4. Product sales where the customer is buying a commercial off the shelf product.

businessmanThe GSA has developed a far-reaching strategy to improve the way government acquires communications and information technology infrastructure services. This initiative, known as Network Services 2020 (NS2020), envisions a sourcing program that blends telecommunications technologies and IT infrastructure, and that provides access to the latest industry capabilities. The program will span everything from advisory services, to satellite, with enough flexibility to eventually include emerging technology like mobile-to-mobile solutions.As always, accessibility to services and the lowest overall cost to the Government are paramount in the acquisition strategy. It is GSA’s goal to drastically expand the number of vendors included in the contract in addition to the incumbent contractors. The Northeast Infrastructure Solutions (NIS) procurement will replace current local services agreements in place in four of the GSA regions, the National Capital Region (NCR) and Regions 1, 2 and 3.

Purpose of the NIS Contract

The NS2020 program will establish three regional procurements that provide access and connectivity when current LSAs expire between 2015 and 2017. Service areas will include the Northeast Infrastructure Solutions (NIS), Central Infrastructure Solutions (CIS) and Western Infrastructure Solutions (WIS).

The NIS strategy is meant to serve as the transition service between Regional Local Service Agreements (LSA) and the Washington Integrated Telecommunications Service (WITS) 3 contract that will expire over the next three years, and the Enterprise Infrastructure Solutions (EIS) program that is set to replace Network in 2017.

The program includes several important goals: (1) Reduce acquisition costs; (2) Diversify purchasing capabilities; (3) Improve agility and flexibility; (4) Establish an Everything over IP (EIOP) environment, and; (5) Facilitate ease of transition to the EIS program.  The GSA hopes to accomplish these goals by giving agencies a larger and more diversified pool of vendors from which to choose, and offering greater flexibility in how they manage their contracts.

The end result will empower agency customers, as well as the vendor community to propose solutions that will not require contract modifications to meet the broad and ever-changing agency needs.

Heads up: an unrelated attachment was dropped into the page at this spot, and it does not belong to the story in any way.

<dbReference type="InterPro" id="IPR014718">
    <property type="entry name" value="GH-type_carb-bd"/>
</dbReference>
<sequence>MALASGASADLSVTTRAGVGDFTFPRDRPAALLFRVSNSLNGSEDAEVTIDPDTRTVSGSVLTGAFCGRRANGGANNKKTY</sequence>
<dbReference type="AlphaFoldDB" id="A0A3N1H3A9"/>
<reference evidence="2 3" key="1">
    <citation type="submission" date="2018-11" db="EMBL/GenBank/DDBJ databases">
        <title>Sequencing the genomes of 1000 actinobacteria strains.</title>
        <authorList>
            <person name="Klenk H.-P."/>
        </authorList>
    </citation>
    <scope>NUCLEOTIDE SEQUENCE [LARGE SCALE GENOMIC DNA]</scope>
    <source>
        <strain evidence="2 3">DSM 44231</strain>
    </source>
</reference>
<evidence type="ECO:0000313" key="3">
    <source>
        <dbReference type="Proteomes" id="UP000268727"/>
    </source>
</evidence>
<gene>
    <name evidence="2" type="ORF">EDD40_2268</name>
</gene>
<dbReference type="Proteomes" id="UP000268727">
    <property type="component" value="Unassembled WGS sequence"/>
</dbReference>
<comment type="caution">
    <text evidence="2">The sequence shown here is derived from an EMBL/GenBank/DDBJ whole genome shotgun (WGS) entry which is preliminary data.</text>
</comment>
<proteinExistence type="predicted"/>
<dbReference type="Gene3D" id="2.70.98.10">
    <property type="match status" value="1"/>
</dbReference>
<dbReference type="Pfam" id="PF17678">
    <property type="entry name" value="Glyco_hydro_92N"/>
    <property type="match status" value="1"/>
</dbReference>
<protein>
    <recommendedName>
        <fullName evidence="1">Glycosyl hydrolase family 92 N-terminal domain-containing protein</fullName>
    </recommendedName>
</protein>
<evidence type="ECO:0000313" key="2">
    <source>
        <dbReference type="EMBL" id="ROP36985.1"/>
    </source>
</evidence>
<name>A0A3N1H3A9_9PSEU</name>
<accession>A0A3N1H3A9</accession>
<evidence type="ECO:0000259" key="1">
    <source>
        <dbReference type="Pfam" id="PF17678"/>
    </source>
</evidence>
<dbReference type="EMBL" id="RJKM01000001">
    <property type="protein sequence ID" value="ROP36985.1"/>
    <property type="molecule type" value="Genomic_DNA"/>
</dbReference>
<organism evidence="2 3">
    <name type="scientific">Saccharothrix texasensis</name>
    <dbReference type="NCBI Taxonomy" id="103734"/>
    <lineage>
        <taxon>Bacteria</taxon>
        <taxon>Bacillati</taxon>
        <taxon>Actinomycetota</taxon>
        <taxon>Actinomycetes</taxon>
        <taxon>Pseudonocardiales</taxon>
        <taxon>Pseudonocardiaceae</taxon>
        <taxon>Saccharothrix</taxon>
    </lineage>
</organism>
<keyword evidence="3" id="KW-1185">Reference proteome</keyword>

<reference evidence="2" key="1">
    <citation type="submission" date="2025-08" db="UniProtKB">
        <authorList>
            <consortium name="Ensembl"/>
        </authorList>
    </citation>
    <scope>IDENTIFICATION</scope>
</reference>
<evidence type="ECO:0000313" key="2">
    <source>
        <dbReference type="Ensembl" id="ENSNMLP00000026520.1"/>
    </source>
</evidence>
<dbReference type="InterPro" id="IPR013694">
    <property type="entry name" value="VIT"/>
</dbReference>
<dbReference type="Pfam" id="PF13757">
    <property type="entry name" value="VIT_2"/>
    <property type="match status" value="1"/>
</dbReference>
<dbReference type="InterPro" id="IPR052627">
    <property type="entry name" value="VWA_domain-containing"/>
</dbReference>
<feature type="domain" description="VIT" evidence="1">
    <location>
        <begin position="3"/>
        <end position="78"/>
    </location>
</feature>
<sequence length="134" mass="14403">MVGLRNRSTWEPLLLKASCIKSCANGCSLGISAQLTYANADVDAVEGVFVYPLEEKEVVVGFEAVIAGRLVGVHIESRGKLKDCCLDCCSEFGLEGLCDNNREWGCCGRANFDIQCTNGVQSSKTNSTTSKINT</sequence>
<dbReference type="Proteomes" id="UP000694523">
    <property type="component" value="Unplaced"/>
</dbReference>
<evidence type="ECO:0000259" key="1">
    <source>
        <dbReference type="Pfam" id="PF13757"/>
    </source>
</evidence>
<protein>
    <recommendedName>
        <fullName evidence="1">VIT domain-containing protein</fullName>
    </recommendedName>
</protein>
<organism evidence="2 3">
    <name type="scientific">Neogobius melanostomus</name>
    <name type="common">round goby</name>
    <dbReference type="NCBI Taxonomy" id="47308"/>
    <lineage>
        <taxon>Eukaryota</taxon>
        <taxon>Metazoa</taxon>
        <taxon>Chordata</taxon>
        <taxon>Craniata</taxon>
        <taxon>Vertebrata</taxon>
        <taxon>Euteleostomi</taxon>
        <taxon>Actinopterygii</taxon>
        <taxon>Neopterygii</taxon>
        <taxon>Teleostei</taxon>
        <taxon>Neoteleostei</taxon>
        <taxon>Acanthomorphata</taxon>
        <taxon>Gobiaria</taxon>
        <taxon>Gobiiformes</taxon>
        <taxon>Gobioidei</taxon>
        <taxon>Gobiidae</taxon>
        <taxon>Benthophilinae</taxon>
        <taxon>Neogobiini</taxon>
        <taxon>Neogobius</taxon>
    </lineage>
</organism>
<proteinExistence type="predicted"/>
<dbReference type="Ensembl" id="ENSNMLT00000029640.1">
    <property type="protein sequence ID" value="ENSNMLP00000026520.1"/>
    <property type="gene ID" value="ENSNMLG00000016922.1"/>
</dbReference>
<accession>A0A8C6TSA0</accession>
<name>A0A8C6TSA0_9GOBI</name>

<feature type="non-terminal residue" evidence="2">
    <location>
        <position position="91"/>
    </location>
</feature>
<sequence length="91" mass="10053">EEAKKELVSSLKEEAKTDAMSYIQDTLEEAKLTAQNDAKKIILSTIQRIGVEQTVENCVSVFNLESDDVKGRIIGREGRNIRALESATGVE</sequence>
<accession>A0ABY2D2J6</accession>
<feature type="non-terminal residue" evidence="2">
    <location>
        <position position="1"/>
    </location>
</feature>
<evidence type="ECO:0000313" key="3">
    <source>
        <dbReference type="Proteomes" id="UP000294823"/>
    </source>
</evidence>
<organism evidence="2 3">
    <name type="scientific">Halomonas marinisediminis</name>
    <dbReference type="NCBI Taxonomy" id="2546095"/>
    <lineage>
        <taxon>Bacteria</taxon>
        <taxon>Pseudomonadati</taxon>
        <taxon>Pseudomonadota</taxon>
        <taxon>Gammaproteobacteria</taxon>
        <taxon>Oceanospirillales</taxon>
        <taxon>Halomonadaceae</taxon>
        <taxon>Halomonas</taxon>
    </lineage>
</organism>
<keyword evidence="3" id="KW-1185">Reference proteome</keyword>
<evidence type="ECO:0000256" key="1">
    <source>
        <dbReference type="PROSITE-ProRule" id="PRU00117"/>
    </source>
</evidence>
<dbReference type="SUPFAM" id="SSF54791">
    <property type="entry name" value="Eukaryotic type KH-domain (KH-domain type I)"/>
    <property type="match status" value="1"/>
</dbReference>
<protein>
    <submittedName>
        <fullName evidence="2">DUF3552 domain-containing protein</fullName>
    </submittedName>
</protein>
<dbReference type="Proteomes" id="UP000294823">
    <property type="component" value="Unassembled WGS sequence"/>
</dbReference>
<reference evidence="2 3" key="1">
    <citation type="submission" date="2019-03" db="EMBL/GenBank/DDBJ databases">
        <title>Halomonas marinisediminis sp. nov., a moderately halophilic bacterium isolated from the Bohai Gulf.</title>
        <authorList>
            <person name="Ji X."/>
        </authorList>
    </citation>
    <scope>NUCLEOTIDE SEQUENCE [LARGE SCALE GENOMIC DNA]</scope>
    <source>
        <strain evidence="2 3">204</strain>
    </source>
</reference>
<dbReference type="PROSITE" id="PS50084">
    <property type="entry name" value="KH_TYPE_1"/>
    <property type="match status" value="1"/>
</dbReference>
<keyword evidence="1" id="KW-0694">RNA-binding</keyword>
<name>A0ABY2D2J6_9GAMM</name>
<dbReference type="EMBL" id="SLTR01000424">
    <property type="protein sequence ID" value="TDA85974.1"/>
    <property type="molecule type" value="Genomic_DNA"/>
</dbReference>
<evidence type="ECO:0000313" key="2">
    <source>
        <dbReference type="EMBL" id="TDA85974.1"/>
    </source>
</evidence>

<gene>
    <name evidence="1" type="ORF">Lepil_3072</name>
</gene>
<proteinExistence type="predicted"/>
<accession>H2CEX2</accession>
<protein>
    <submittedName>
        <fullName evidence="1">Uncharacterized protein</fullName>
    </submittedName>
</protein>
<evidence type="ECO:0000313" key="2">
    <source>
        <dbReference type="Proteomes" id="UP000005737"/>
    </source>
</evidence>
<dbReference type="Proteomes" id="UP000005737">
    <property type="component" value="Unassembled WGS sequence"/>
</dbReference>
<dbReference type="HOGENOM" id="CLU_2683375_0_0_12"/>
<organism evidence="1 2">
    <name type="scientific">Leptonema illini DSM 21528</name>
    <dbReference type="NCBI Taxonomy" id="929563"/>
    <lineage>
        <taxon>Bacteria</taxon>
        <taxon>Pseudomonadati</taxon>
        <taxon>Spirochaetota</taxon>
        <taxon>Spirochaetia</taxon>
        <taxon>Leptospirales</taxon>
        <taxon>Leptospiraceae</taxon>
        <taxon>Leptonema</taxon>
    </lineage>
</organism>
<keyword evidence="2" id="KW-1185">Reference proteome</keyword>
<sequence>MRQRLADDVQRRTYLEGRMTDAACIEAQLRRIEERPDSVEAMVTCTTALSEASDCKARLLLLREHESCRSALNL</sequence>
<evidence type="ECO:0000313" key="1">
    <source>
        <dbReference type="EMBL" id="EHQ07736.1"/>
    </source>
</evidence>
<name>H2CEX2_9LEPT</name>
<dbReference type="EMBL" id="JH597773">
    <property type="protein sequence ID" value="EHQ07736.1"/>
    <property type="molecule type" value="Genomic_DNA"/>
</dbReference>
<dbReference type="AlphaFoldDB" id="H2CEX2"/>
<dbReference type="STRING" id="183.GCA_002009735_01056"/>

Written by: Thomas Hodges

Last August I wrote an article highlighting the forthcoming Department of Energy ESPC IDIQ program: Department of Energy- Energy Saving Performance Contract (ESPC) IDIQ. In that article, I explained the unusual nature of this IDIQ, including the fact that Congressional appropriated funds are not sourced for these projects, but projects are entirely funded with private capital.

DOE’s Office of Energy Efficiency and Renewable Energy (EERE) runs the program, which consists of energy efficiency studies following by commercially financed projects to construct and install the energy saving systems identified by the studies.  The private funding firm receives its profits from the savings delivered, generally over a 25-year term with post-term residual savings reverting to the agency.

Winning an ESPC Contract

The current estimate for RFP release is now the second quarter of 2015, probably March.  However, the contracting officer will not be specific as to the release date. Energy companies planning to submit an ESPC proposal should be well into the capture phase, defining their teammates, and taking action to develop a proposal team.  

Large energy companies are likely bidders because each bidder must qualify officially on the Department of Energy's Federal Energy Management Program (FEMP) website http://www1.eere.energy.gov/femp/financing/superespcs_doeescos.html.  Qualifications include two citations for successful energy savings efforts by the bidder.  While no number of awards has been specified, DOE has indicated there will be at least two small business set asides with a size standard of $15 million, with an exception for military contractors of $38.5 under certain federal definitions.

The ESPC Contract is the perfect IDIQ for companies with a source of capital to define and execute a program in their field of energy expertise.  Federal projects are not often open to creative industry-developed definitions and solutions, so this is a rare opportunity for the adventurous firm.  OCI has the ESPC proposal expertise to assist companies in writing strong and compliant proposals.  It is doubtful that an exceptionally well written ESPC proposal would be turned down, because the character of the solicitation suggests many awards where the bidder brings an advantage to the execution of public energy saving projects.